Australians are due to have their say in a referendum about whether to change the constitution to recognise the First Peoples of Australia by establishing an Aboriginal and Torres Strait Islander Voice. 

The proposed VTP would be an independent and permanent advisory body, providing advice to the Australian parliament and government on matters that affect the lives of Aboriginal and Torres Strait Islander peoples. Members of the Voice would be chosen by First Nations people based on the wishes of local communities.

But a new poll has indicated that support for the Indigenous Voice to Parliament has slipped to less than a majority for the first time.

The Resolve Political Monitor asked more than 1600 registered voters whether they would yes or no at the upcoming referendum. The poll results showed 51 per cent were opposed to the VTP and would vote no, while 49 per cent were in favour of the proposal and would vote yes.

The results follow opposition to VTP by political leaders and indigenous representatives in the Gunnedah region.

Federal Member for Parkes Mark Coulton joined his Nationals Party colleagues and signalled his intention to vote no on the VTP. He outlined his reasoning in a speech to parliament recently. 

“In Canberra I had the opportunity to make a speech on the hypocrisy of big corporations, the Labor government and the Greens when it comes to the Voice to Parliament,” Mr Coulton said. 

“Their actions do not match their words when they speak of empowering Aboriginal people while at the same time ripping opportunities and vital services out of the areas in which they live.

“Many of my constituents are Aboriginal people and I will do all I can to support them. I have great respect for many Aboriginal leaders in our communities who are doing a tremendous job. I am in favour of constitutional recognition, but I do not see this Voice translating to measurable positive outcomes for people in my electorate.

“What I am opposed to is a body that, once it is in place, is there forever. If it comes to a position where the people I represent feel they aren’t being represented by that body, what is the mechanism for them to have some say and get their voices through?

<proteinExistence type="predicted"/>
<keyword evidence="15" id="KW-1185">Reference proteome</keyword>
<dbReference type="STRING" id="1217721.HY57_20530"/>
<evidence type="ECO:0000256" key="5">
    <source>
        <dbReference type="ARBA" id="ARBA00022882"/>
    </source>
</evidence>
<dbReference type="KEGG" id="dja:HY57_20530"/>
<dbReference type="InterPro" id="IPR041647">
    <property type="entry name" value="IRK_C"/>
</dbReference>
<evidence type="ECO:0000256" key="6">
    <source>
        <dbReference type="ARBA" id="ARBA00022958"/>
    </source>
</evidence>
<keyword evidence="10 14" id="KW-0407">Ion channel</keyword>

“I can tell you, from speaking to my constituents, they are concerned about a voice that is selected. They are concerned that there will be people who may have political allegiances making up the Voice. 

“What we’re seeing in this debate is, I think, white middle-class Australia being given an opportunity to assuage some sort of guilt … we need to be doing more practical things to support our people, not this virtue-signalling we’re seeing with this.”

Mr Coulton highlighted that a referendum is the only mechanism by which Australia’s constitution can be changed and since 1901 only eight of 44 changes proposed by this process have been successful. 

His comments echoed those of his Nationals leader, David Littleproud, who said the VTP will add another layer of bureaucratic red tape and not deal with real issues faced by Aboriginal and Torres Strait Islander people.

“The Nationals recognise the immense challenges impacting many Indigenous communities,” Mr Littleproud said. 

“We believe the key to addressing these serious issues is by government delivering frontline evidence-based solutions and having dedicated initiatives to address 17 Closing the Gap targets.”

The Nationals are also concerned the Voice will undermine fundamental aspects of democracy in Australia.

“A core component that underpins our free, liberal democratic society in Australia is the fundamental principle that every citizen is considered equal under the law,” he said. 

“A constitutionally enshrined advisory body to parliament based solely on a person’s race is the antithesis of the values that we share as The National Party.”

Others critical of the VTP proposal include Aboriginal woman, Gwen Griffen, from Gunnedah.

She has also indicated her intention to vote no.

The outspoken critic of the VTP said there were too many uncertainties about the proposal in its current form.

“The VTP is racist and divisive to Australia,” she said. 

“The yes vote will deliver a new unelected race-based body with as yet, no known form.  

“If the voice is established the demands will come – a treaty, more money and so on.

“I believe the VTP stems from greed and power. Aboriginals will not be advantaged by this group. They have never approached the grass roots people. These academics have brains but no commonsense. They don’t speak for me. I don’t trust this voice.”

For a referendum to be successful, it must achieve what is called a double majority – that is a majority of Australians nationally vote yes to approve the change, and a majority of the six states also vote yes – four of the six states. 

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